Post-concussion syndrome is a condition often acquired after a traumatic brain injury. It can occur in mild to severe cases of traumatic brain injury, and there is no statistical correlation between the severity of the injury and the chances of developing post-concussion syndrome. Symptoms of the condition include loss of memory and concentration, headaches, dizziness, fatigue, irritability, and anxiety. Symptoms may appear right after the injury, or may take months for the initial onset. Also, they may last over a year. Memory loss, particularly short-term, and headaches are typically the longest lasting effects.
There are two main hypotheses for the causes of post-concussion syndrome. One is that the impact of the concussion causes structural damage to the brain and disrupts neurotransmitter systems. The other main hypothesis is that the symptoms are due to psychological factors such as depression, anxiety, or post-traumatic stress disorder. Further research on concussions should involve the process of ruling out rival hypotheses, although it is possible that both hypotheses are true.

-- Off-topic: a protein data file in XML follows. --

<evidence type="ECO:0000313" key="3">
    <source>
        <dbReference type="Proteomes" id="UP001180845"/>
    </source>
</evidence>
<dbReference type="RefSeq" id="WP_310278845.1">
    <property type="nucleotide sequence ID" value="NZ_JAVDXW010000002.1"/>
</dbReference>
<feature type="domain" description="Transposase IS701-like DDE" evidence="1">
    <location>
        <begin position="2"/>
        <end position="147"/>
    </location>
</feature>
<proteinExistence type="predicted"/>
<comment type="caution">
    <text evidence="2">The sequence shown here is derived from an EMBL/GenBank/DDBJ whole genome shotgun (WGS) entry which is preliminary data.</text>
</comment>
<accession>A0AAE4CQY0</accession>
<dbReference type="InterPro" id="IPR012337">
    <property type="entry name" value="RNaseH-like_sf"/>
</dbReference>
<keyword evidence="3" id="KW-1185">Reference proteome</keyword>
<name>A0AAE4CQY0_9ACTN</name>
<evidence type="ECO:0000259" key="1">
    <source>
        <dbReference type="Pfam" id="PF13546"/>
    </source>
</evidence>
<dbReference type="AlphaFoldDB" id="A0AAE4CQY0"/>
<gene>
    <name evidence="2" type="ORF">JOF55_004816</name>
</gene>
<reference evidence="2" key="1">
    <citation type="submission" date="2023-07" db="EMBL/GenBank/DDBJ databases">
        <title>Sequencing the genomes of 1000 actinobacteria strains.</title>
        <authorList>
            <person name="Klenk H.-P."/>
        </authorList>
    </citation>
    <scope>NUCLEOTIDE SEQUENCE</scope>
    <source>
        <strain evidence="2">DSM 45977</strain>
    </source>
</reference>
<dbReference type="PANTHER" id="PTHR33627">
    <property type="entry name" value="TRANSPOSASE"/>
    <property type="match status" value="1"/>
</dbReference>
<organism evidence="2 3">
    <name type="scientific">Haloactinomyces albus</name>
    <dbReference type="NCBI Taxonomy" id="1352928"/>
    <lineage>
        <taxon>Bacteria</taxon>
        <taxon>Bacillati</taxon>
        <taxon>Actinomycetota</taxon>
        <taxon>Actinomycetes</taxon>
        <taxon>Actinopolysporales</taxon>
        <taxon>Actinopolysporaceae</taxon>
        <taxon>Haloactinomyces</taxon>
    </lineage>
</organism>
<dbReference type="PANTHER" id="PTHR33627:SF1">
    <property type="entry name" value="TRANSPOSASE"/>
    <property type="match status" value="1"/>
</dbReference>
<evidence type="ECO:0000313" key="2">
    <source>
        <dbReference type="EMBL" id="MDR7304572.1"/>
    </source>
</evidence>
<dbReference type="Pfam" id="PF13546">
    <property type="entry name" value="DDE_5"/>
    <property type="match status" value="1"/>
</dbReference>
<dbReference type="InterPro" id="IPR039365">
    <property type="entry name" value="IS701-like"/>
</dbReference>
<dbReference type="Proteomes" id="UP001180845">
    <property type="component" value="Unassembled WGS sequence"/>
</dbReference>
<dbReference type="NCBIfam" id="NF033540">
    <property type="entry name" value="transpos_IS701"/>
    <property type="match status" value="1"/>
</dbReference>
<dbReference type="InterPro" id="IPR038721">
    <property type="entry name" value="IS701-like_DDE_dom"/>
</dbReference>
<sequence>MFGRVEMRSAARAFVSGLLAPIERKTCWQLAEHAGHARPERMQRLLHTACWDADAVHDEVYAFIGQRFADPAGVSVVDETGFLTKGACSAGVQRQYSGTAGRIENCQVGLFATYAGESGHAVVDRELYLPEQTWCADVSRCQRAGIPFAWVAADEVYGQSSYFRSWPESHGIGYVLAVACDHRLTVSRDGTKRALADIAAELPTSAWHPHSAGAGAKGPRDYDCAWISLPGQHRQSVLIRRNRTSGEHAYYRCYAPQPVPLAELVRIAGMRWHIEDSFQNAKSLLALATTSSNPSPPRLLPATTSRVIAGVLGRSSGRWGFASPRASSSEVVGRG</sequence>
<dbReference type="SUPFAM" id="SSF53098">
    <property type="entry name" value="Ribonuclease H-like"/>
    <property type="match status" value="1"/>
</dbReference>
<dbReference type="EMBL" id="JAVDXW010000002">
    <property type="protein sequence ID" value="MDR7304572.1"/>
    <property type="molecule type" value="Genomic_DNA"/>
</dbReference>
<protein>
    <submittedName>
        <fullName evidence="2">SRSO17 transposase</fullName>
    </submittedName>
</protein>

In my senior year of high school, I suffered a concussion in a hockey practice. I got hit in the back of the head and my head hit the boards. I cannot remember five days before the injury and four days after. I was later diagnosed with post-concussion syndrome. Since I was five, I have always been prone to headaches, but for about ten months after the injury, my headaches were much more severe. Almost every headache in that time period resulted in extreme sensitivity to light and sound and acute pain. Some headaches even resulted in a loss of consciousness. I still have a slight difficulty with my short-term memory, particularly with names. Prior to the injury, I remembered every name even after one meeting. Post-concussion syndrome has had a fairly pronounced impact on my life.
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